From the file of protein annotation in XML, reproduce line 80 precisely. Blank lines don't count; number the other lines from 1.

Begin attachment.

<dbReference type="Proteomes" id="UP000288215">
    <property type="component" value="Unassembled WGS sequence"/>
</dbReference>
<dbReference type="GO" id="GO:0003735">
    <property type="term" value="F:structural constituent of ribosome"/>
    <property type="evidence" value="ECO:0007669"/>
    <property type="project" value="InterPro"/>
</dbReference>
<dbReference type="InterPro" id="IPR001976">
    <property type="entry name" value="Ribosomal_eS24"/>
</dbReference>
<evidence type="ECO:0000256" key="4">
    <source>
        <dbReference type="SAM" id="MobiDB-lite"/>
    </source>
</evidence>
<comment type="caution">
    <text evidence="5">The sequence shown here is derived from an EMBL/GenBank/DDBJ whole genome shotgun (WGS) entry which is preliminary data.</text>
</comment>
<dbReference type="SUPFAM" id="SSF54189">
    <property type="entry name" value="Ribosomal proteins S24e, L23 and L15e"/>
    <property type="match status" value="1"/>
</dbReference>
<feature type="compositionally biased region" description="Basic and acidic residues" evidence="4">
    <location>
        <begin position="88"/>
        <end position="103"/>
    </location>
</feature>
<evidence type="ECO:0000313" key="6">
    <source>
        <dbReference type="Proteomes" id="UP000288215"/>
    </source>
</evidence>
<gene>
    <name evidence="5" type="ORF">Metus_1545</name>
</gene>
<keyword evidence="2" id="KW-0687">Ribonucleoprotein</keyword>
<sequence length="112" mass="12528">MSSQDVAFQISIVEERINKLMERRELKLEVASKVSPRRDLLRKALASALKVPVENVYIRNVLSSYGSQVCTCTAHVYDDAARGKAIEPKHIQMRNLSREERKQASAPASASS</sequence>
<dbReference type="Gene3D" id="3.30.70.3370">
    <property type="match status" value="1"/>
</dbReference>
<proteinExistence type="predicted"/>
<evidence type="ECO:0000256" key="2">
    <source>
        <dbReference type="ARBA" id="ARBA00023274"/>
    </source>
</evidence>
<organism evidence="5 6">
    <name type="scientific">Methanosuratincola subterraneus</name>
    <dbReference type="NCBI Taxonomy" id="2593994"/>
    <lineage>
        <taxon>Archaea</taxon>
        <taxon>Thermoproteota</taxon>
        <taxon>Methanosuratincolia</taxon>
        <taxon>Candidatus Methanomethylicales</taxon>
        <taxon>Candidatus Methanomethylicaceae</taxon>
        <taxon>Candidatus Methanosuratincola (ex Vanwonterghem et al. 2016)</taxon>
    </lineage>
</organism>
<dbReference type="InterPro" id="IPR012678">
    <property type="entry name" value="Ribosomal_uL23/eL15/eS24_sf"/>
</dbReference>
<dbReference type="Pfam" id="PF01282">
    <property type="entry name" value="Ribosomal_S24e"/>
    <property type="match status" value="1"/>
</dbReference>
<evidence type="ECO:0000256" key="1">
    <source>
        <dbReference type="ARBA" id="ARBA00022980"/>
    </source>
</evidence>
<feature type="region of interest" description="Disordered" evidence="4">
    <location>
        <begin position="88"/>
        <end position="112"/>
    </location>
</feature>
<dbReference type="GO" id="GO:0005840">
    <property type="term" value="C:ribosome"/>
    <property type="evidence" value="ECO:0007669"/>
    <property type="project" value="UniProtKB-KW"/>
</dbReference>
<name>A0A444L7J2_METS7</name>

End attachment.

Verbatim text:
    <property type="term" value="C:ribosome"/>